Royal College of Obstetricians and Gynaecologists. The Management of Third- and Fourth-Degree Perineal Tears. 2015. Accessible from https://www.rcog.org.uk/globalassets/documents/guidelines/gtg-29.pdf.
Harvey MA, Pierce M, Alter JE, Chou Q, Diamond P, Epp A, et al. Obstetrical anal sphincter injuries (OASIS): prevention, recognition, and repair. Journal of obstetrics and gynaecology Canada : JOGC =. J d'Obstet et Gynecol du Canada: JOGC. 2015;37(12):1131–48.
Sagi-Dain L, Sagi S. Indications for episiotomy performance - a cross-sectional survey and review of the literature. J Obstet Gynaecol: J Institute Obstet Gynaecol. 2016;36(3):361–5.
Raisanen S, Vehvilainen-Julkunen K, Heinonen S. Need for and consequences of episiotomy in vaginal birth: a critical approach. Midwifery. 2010;26(3):348–56.
Smith LA, Price N, Simonite V, Burns EE. Incidence of and risk factors for perineal trauma: a prospective observational study. BMC Pregnancy Childbirth. 2013;13:59.
Lund NS, Persson LK, Jango H, Gommesen D, Westergaard HB. Episiotomy in vacuum-assisted delivery affects the risk of obstetric anal sphincter injury: a systematic review and meta-analysis. Eur J Obstet Gynecol Reprod Biol. 2016;207:193–9.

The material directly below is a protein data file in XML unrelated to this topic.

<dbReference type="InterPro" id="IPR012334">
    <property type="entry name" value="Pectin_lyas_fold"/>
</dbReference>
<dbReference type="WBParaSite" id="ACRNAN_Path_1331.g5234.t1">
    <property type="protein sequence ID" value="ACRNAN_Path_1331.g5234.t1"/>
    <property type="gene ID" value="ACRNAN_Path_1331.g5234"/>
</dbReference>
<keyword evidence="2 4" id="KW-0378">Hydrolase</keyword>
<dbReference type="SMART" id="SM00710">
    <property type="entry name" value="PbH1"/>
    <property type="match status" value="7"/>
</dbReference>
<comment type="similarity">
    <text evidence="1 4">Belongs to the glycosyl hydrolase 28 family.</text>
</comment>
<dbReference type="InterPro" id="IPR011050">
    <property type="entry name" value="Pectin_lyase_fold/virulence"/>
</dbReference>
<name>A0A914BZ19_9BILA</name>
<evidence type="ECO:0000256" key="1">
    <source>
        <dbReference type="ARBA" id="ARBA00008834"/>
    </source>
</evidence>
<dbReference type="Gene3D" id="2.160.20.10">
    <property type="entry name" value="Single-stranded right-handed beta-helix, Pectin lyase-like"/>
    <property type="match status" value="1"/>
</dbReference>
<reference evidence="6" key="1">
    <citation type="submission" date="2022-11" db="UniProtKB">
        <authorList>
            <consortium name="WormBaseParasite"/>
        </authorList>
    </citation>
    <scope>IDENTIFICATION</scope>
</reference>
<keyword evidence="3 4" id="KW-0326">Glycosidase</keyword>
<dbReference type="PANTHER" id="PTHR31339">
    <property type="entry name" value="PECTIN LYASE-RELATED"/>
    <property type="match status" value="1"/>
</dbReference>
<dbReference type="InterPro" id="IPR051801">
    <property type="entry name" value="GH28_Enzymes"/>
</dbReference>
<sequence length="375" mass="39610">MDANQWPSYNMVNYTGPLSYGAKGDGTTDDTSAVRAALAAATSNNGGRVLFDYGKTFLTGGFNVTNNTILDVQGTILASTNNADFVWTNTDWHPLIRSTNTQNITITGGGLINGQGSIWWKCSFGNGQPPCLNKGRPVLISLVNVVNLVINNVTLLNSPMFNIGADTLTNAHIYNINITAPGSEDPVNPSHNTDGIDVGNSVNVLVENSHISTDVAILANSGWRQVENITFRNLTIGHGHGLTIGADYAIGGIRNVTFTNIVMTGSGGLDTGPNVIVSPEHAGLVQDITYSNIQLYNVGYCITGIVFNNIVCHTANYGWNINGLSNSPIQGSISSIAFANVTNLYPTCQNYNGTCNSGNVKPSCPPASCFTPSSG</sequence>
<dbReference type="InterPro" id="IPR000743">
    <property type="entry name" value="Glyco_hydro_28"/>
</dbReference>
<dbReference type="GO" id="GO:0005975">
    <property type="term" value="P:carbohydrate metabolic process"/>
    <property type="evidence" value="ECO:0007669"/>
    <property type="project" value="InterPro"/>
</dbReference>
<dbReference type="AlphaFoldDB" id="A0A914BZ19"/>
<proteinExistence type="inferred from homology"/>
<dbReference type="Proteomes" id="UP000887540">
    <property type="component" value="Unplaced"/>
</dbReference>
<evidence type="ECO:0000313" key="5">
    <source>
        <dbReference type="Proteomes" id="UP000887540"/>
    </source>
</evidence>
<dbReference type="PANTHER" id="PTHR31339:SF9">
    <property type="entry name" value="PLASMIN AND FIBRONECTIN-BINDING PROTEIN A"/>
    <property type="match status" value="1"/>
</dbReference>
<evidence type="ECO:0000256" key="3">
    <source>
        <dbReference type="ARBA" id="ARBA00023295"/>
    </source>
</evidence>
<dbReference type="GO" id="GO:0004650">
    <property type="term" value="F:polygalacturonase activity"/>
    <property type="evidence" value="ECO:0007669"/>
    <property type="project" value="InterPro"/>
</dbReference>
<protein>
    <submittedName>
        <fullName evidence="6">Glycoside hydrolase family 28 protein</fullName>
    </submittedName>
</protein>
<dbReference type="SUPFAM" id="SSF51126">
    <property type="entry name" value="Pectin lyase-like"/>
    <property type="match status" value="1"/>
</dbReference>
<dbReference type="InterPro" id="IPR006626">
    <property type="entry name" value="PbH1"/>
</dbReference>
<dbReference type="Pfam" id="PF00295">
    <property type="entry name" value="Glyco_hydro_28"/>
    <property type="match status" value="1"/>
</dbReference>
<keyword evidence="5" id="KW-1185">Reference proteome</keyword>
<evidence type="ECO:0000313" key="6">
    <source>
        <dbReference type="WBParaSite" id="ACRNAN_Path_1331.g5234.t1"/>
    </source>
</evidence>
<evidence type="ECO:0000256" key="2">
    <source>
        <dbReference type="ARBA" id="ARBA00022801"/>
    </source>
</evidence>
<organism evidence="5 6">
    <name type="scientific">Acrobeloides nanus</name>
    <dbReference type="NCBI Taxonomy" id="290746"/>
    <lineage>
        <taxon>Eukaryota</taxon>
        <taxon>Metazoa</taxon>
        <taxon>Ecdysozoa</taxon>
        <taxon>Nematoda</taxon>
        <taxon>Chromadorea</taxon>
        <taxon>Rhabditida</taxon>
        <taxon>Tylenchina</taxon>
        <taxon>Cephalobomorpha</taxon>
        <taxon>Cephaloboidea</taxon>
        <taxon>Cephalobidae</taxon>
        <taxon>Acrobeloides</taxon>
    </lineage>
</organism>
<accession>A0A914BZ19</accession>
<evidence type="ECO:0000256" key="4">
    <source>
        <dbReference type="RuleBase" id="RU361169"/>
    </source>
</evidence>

Murphy DJ, Macleod M, Bahl R, Goyder K, Howarth L, Strachan B. A randomised controlled trial of routine versus restrictive use of episiotomy at operative vaginal delivery: a multicentre pilot study. BJOG: Int J Obstet Gynaecol. 2008;115(13):1695–702 discussion 702-3.
Tsakiridis I, Giouleka S, Mamopoulos A, Athanasiadis A, Daniilidis A, Dagklis T. Operative vaginal delivery: a review of four national guidelines. J Perinat Med. 2020;48(3):189–98.
Hobson S, Cassell K, Windrim R, Cargill Y. No. 381 – Assisted vaginal birth. J Obstet Gynaecol Can 2019;41:870–882.
Sagi-Dain L, Sagi S. The correct episiotomy: does it exist? A cross-sectional survey of four public Israeli hospitals and review of the literature. Int Urogynecol J. 2015;26(8):1213–9.
Financial disclaimer/conflict of interest
None (for all authors).
Springer Nature remains neutral with regard to jurisdictional claims in published maps and institutional affiliations.
About this article
Cite this article
Sagi-Dain, L., Kreinin-Bleicher, I., Bahous, R. et al. Is it time to abandon episiotomy use? A randomized controlled trial (EPITRIAL). Int Urogynecol J 31, 2377–2385 (2020). https://doi.org/10.1007/s00192-020-04332-2
- Advanced perineal tears